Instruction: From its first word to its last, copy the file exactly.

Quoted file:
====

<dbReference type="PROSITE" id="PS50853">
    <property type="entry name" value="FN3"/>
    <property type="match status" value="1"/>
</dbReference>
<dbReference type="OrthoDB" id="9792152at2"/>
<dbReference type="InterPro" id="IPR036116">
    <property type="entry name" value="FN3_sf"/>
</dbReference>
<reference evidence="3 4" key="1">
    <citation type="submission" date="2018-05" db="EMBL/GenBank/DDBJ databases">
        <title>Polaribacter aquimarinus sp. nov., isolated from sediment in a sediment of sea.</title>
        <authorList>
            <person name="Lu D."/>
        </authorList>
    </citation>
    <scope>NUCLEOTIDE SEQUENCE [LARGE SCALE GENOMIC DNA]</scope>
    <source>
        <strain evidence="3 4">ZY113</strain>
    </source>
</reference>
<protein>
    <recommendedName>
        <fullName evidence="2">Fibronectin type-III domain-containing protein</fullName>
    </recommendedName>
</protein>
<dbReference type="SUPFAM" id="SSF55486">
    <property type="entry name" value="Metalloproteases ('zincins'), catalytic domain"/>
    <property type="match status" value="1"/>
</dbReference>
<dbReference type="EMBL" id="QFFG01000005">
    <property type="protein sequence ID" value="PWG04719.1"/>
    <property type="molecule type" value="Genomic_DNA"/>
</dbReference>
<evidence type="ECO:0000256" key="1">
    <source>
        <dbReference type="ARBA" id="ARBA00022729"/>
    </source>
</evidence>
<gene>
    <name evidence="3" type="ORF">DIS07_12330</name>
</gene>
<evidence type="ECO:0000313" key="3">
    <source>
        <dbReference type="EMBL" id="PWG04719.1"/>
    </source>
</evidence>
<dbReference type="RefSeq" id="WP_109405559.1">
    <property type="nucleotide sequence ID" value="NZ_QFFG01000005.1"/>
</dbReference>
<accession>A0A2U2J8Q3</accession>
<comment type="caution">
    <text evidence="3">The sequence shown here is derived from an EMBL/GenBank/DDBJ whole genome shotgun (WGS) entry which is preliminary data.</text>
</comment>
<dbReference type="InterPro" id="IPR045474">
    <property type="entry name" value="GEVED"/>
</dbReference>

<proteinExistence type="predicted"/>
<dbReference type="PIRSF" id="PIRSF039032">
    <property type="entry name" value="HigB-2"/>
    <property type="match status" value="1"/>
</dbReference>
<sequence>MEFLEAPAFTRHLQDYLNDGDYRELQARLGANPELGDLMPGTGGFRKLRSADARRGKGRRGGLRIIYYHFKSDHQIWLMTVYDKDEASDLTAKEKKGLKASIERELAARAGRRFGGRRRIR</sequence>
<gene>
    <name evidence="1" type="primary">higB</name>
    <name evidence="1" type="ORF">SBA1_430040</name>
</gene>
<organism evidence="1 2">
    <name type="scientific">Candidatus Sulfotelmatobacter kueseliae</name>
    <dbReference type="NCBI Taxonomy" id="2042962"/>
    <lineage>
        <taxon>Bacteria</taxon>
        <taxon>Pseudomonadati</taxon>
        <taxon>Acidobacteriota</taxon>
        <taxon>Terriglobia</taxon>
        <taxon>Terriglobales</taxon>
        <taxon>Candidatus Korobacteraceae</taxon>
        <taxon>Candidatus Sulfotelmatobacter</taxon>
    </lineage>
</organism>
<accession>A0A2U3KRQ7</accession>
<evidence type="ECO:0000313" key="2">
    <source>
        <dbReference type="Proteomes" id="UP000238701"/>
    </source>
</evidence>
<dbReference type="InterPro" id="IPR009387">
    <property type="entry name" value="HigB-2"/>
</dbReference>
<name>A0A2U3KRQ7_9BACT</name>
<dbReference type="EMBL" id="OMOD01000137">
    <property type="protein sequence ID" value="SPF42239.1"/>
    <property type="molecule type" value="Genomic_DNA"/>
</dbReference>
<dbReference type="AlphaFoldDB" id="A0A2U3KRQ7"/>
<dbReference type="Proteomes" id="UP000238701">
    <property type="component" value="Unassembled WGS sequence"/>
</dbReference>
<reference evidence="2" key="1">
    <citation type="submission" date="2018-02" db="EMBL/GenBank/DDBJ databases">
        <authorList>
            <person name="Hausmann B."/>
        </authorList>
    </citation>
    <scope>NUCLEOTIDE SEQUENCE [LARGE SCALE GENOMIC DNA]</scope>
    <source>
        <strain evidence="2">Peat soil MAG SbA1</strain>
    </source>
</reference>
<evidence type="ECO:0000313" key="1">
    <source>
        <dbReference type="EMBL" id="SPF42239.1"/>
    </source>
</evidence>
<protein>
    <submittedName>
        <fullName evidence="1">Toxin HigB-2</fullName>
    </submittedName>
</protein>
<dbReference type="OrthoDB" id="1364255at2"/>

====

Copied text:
<dbReference type="PROSITE" id="PS50853">
    <property type="entry name" value="FN3"/>
    <property type="match status" value="1"/>
</dbReference>
<dbReference type="OrthoDB" id="9792152at2"/>
<dbReference type="InterPro" id="IPR036116">
    <property type="entry name" value="FN3_sf"/>
</dbReference>
<reference evidence="3 4" key="1">
    <citation type="submission" date="2018-05" db="EMBL/GenBank/DDBJ databases">
        <title>Polaribacter aquimarinus sp. nov., isolated from sediment in a sediment of sea.</title>
        <authorList>
            <person name="Lu D."/>
        </authorList>
    </citation>
    <scope>NUCLEOTIDE SEQUENCE [LARGE SCALE GENOMIC DNA]</scope>
    <source>
        <strain evidence="3 4">ZY113</strain>
    </source>
</reference>
<protein>
    <recommendedName>
        <fullName evidence="2">Fibronectin type-III domain-containing protein</fullName>
    </recommendedName>
</protein>
<dbReference type="SUPFAM" id="SSF55486">
    <property type="entry name" value="Metalloproteases ('zincins'), catalytic domain"/>
    <property type="match status" value="1"/>
</dbReference>
<dbReference type="EMBL" id="QFFG01000005">
    <property type="protein sequence ID" value="PWG04719.1"/>
    <property type="molecule type" value="Genomic_DNA"/>
</dbReference>
<evidence type="ECO:0000256" key="1">
    <source>
        <dbReference type="ARBA" id="ARBA00022729"/>
    </source>
</evidence>
<gene>
    <name evidence="3" type="ORF">DIS07_12330</name>
</gene>
<evidence type="ECO:0000313" key="3">
    <source>
        <dbReference type="EMBL" id="PWG04719.1"/>
    </source>
</evidence>
<dbReference type="RefSeq" id="WP_109405559.1">
    <property type="nucleotide sequence ID" value="NZ_QFFG01000005.1"/>
</dbReference>
<accession>A0A2U2J8Q3</accession>
<comment type="caution">
    <text evidence="3">The sequence shown here is derived from an EMBL/GenBank/DDBJ whole genome shotgun (WGS) entry which is preliminary data.</text>
</comment>
<dbReference type="InterPro" id="IPR045474">
    <property type="entry name" value="GEVED"/>
</dbReference>

<proteinExistence type="predicted"/>
<dbReference type="PIRSF" id="PIRSF039032">
    <property type="entry name" value="HigB-2"/>
    <property type="match status" value="1"/>
</dbReference>
<sequence>MEFLEAPAFTRHLQDYLNDGDYRELQARLGANPELGDLMPGTGGFRKLRSADARRGKGRRGGLRIIYYHFKSDHQIWLMTVYDKDEASDLTAKEKKGLKASIERELAARAGRRFGGRRRIR</sequence>
<gene>
    <name evidence="1" type="primary">higB</name>
    <name evidence="1" type="ORF">SBA1_430040</name>
</gene>
<organism evidence="1 2">
    <name type="scientific">Candidatus Sulfotelmatobacter kueseliae</name>
    <dbReference type="NCBI Taxonomy" id="2042962"/>
    <lineage>
        <taxon>Bacteria</taxon>
        <taxon>Pseudomonadati</taxon>
        <taxon>Acidobacteriota</taxon>
        <taxon>Terriglobia</taxon>
        <taxon>Terriglobales</taxon>
        <taxon>Candidatus Korobacteraceae</taxon>
        <taxon>Candidatus Sulfotelmatobacter</taxon>
    </lineage>
</organism>
<accession>A0A2U3KRQ7</accession>
<evidence type="ECO:0000313" key="2">
    <source>
        <dbReference type="Proteomes" id="UP000238701"/>
    </source>
</evidence>
<dbReference type="InterPro" id="IPR009387">
    <property type="entry name" value="HigB-2"/>
</dbReference>
<name>A0A2U3KRQ7_9BACT</name>
<dbReference type="EMBL" id="OMOD01000137">
    <property type="protein sequence ID" value="SPF42239.1"/>
    <property type="molecule type" value="Genomic_DNA"/>
</dbReference>
<dbReference type="AlphaFoldDB" id="A0A2U3KRQ7"/>
<dbReference type="Proteomes" id="UP000238701">
    <property type="component" value="Unassembled WGS sequence"/>
</dbReference>
<reference evidence="2" key="1">
    <citation type="submission" date="2018-02" db="EMBL/GenBank/DDBJ databases">
        <authorList>
            <person name="Hausmann B."/>
        </authorList>
    </citation>
    <scope>NUCLEOTIDE SEQUENCE [LARGE SCALE GENOMIC DNA]</scope>
    <source>
        <strain evidence="2">Peat soil MAG SbA1</strain>
    </source>
</reference>
<evidence type="ECO:0000313" key="1">
    <source>
        <dbReference type="EMBL" id="SPF42239.1"/>
    </source>
</evidence>
<protein>
    <submittedName>
        <fullName evidence="1">Toxin HigB-2</fullName>
    </submittedName>
</protein>
<dbReference type="OrthoDB" id="1364255at2"/>